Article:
“I Resolve to Be a Better Pet Parent!”

Wednesday, January 1, 2014

So you want to be a better pet parent this new year. That’s an outstanding goal. Your pet will be proud!

Anyone who has made any kind of resolution — New Year’s or otherwise — knows that the quickest way to fail is to start out with a vague plan. Try making these 5 key resolutions. We’ve included some tips to set you up for success.

1. Identify your pet

One of the best ways in which you can be a better pet parent is making sure your pet wears the proper identification. This is the easiest way for her to find her woman and dogway home if she gets lost. Someone who finds her — even a block away — can call you so you can pick her up safely.

Visible identification — a collar with current tags — gives your cat or dog a chance to come home fast when she wanders off and is found by a caring stranger with a phone. It’s easy to keep a collar on your pet and she’ll get used to wearing it no time.

Microchipping is vital. Having a microchip is ideal when someone takes your pet to a facility where she can be scanned. Collars get lost, tags can be taken off, but a microchip is a surefire way to identify your pet. Remember, though, that it’s up to you to keep the chip’s registration current — don’t forget to update it if you move or change your phone number.

Using both methods is the best way to ensure your cat or dog comes home. Don’t let your pet go naked — get him an ID tag and a microchip.

2. Keep up with vet appointments

Every pet should visit her veterinarian at least once a year, even if nothing is wrong. This includes pets who don’t go outdoors, like your indoor cat. Preventative care is important.

If your pet is 6 years of age or older, or if she has ongoing health concerns, your pet probably needs more frequent checkups. Your veterinarian can explain the best schedule for each pet.

Try to book your next appointment before you leave your vet’s office — that way you won’t have to remember to call later to schedule. (That’s where many of us fall down on our own health appointment scheduling, right?)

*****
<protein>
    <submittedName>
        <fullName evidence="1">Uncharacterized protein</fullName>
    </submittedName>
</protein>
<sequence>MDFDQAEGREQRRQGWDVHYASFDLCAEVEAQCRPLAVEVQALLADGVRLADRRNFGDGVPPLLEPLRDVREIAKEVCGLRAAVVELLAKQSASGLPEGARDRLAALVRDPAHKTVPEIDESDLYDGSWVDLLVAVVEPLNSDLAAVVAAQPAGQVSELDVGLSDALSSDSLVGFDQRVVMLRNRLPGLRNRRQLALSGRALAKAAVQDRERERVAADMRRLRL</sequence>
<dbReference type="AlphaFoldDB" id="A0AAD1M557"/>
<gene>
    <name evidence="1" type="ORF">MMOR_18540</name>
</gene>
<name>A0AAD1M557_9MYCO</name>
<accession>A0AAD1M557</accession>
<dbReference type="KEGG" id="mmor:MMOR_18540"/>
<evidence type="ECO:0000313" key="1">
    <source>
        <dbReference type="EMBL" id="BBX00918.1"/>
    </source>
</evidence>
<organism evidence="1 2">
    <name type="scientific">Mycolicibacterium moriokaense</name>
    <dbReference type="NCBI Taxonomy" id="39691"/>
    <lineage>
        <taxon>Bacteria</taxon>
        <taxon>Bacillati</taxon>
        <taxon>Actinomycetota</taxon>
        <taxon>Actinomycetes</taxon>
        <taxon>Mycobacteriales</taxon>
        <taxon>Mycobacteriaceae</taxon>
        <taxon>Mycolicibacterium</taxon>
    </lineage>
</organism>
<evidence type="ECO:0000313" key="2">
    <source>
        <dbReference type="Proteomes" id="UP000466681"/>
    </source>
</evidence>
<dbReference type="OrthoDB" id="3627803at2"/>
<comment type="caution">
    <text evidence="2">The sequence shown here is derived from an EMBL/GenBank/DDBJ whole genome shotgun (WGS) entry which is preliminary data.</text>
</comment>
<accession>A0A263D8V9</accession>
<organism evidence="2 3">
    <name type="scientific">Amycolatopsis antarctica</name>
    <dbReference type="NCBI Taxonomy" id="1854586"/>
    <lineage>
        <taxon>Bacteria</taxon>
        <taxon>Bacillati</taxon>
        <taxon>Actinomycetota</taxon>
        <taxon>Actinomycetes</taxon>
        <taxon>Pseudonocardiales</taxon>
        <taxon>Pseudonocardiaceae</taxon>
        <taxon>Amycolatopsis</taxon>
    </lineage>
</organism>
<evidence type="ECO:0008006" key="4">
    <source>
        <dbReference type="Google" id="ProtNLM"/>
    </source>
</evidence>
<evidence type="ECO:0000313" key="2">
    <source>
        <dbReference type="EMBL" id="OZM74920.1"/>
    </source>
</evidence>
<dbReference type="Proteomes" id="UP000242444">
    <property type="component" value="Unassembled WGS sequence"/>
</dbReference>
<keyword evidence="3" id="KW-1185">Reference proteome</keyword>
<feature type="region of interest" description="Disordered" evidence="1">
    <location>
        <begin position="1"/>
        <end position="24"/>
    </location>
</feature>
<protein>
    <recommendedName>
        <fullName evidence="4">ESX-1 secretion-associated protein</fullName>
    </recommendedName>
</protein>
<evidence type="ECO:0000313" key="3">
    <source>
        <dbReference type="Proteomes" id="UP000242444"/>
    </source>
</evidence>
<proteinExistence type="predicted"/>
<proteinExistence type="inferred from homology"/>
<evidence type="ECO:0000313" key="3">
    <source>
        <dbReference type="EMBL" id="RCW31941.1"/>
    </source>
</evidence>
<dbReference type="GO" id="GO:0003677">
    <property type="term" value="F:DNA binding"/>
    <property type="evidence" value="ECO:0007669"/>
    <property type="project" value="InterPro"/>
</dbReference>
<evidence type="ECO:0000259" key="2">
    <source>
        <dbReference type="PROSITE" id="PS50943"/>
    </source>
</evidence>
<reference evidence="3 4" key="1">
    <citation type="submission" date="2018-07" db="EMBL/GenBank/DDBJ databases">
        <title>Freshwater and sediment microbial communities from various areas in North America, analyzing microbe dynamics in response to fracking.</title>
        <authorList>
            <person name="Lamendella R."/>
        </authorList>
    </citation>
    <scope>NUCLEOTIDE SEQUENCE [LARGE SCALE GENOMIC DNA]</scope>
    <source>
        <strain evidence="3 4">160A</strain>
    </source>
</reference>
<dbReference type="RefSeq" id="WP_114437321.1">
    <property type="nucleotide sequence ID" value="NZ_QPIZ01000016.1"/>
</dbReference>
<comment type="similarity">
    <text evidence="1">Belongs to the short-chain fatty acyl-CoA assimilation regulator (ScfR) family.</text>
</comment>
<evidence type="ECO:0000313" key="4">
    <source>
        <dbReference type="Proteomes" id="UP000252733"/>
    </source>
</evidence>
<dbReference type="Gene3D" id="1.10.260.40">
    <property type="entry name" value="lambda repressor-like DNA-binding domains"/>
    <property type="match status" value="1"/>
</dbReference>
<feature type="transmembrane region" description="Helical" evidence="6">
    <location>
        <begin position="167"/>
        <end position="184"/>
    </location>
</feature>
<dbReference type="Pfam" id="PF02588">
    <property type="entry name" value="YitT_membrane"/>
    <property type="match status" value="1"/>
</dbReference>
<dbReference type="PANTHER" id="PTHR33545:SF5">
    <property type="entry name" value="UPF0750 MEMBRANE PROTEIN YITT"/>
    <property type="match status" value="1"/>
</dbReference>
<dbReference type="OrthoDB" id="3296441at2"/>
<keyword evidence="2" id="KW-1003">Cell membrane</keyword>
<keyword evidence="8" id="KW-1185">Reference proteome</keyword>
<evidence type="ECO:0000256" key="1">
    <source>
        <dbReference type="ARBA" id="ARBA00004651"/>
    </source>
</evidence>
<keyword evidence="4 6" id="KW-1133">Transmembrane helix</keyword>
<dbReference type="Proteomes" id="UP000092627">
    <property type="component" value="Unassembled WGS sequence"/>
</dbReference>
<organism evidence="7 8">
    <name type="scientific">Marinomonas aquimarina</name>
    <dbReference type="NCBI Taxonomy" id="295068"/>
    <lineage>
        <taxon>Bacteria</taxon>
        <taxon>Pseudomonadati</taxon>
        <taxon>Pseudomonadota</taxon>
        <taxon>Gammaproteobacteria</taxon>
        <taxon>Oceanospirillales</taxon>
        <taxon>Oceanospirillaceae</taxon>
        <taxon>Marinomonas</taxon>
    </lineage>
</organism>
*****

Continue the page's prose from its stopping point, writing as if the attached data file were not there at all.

Dogs often go outside among other dogs and require protective vaccinations. You can use those requirements to help you stay on schedule with vet appointments. You might even get vaccination reminders when your dog’s license is up for renewal.

girl with catMany cat parents forget the importance of protective vaccinations, especially if your cat doesn’t go outdoors. Some cats even put up a fight getting into a carrier, which is a common reason people avoid taking their cat to the vet. You can make it easier (on yourself and on your cat) by leaving the carrier out for a couple of days before the appointment, keeping the gate propped open so she can enter and exit as she pleases. Stow your old t-shirt or pillowcase in it, feed your cat in it and let the carrier become a normal part of your lives.

It will take a bit of scheduling and planning, but the work is easier when you remember that it’s in your pet’s best interest. It’s worth the effort once a year if it helps keep her healthy and with you longer.

3. Provide more and regular exercise

Exercise is vital to your pet’s physical and mental health. It works off their energy, which will help you head off the behavioral problems that frustrate you. It also will keep your pet in tip-top shape.

What does your pet like to do? This will tell you what kind of physical and mental exercise is best for the 2 of you.

For a dog, chasing stuff is the best way to get exercise if you have an enclosed area, like a yard. Going for a walk opens your dog’s world instead of just using the walk as a potty break.

Cats and dogs can benefit from indoor chasing games that help work out pent-up energy. Games like this provide bonding opportunities with your cat or dog too. They’re also a good way to handle inclement weather, when you can’t spend much time outside for a day or 2.

4. Spend more time with your pet

It’s easy to make this resolution vague, so consider what you’ll do while you “spend more time.” This depends on the pet and what she likes to do.